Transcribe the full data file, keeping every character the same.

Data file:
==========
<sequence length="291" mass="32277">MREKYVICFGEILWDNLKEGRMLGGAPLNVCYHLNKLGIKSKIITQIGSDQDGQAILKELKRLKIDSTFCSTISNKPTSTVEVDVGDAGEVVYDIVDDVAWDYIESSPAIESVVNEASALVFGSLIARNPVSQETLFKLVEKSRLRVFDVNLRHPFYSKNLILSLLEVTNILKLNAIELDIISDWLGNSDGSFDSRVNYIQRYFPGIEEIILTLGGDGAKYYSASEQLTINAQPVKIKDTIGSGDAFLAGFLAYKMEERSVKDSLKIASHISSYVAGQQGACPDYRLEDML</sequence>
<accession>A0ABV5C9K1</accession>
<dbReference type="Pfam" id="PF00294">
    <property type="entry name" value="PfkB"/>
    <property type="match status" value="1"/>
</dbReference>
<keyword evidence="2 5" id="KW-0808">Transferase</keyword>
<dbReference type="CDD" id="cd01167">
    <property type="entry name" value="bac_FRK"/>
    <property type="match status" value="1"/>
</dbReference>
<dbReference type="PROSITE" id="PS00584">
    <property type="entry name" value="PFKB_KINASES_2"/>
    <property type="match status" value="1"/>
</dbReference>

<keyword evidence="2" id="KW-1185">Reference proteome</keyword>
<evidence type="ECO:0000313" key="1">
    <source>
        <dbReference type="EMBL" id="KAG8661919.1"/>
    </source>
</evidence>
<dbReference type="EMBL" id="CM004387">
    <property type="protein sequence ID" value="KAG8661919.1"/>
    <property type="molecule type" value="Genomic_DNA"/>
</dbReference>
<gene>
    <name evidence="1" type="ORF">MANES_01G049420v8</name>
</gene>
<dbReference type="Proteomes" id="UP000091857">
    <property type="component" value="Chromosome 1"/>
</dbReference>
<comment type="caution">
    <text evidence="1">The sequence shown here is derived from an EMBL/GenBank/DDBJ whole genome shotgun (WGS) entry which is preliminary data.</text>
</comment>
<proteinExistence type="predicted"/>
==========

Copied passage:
<sequence length="291" mass="32277">MREKYVICFGEILWDNLKEGRMLGGAPLNVCYHLNKLGIKSKIITQIGSDQDGQAILKELKRLKIDSTFCSTISNKPTSTVEVDVGDAGEVVYDIVDDVAWDYIESSPAIESVVNEASALVFGSLIARNPVSQETLFKLVEKSRLRVFDVNLRHPFYSKNLILSLLEVTNILKLNAIELDIISDWLGNSDGSFDSRVNYIQRYFPGIEEIILTLGGDGAKYYSASEQLTINAQPVKIKDTIGSGDAFLAGFLAYKMEERSVKDSLKIASHISSYVAGQQGACPDYRLEDML</sequence>
<accession>A0ABV5C9K1</accession>
<dbReference type="Pfam" id="PF00294">
    <property type="entry name" value="PfkB"/>
    <property type="match status" value="1"/>
</dbReference>
<keyword evidence="2 5" id="KW-0808">Transferase</keyword>
<dbReference type="CDD" id="cd01167">
    <property type="entry name" value="bac_FRK"/>
    <property type="match status" value="1"/>
</dbReference>
<dbReference type="PROSITE" id="PS00584">
    <property type="entry name" value="PFKB_KINASES_2"/>
    <property type="match status" value="1"/>
</dbReference>

<keyword evidence="2" id="KW-1185">Reference proteome</keyword>
<evidence type="ECO:0000313" key="1">
    <source>
        <dbReference type="EMBL" id="KAG8661919.1"/>
    </source>
</evidence>
<dbReference type="EMBL" id="CM004387">
    <property type="protein sequence ID" value="KAG8661919.1"/>
    <property type="molecule type" value="Genomic_DNA"/>
</dbReference>
<gene>
    <name evidence="1" type="ORF">MANES_01G049420v8</name>
</gene>
<dbReference type="Proteomes" id="UP000091857">
    <property type="component" value="Chromosome 1"/>
</dbReference>
<comment type="caution">
    <text evidence="1">The sequence shown here is derived from an EMBL/GenBank/DDBJ whole genome shotgun (WGS) entry which is preliminary data.</text>
</comment>
<proteinExistence type="predicted"/>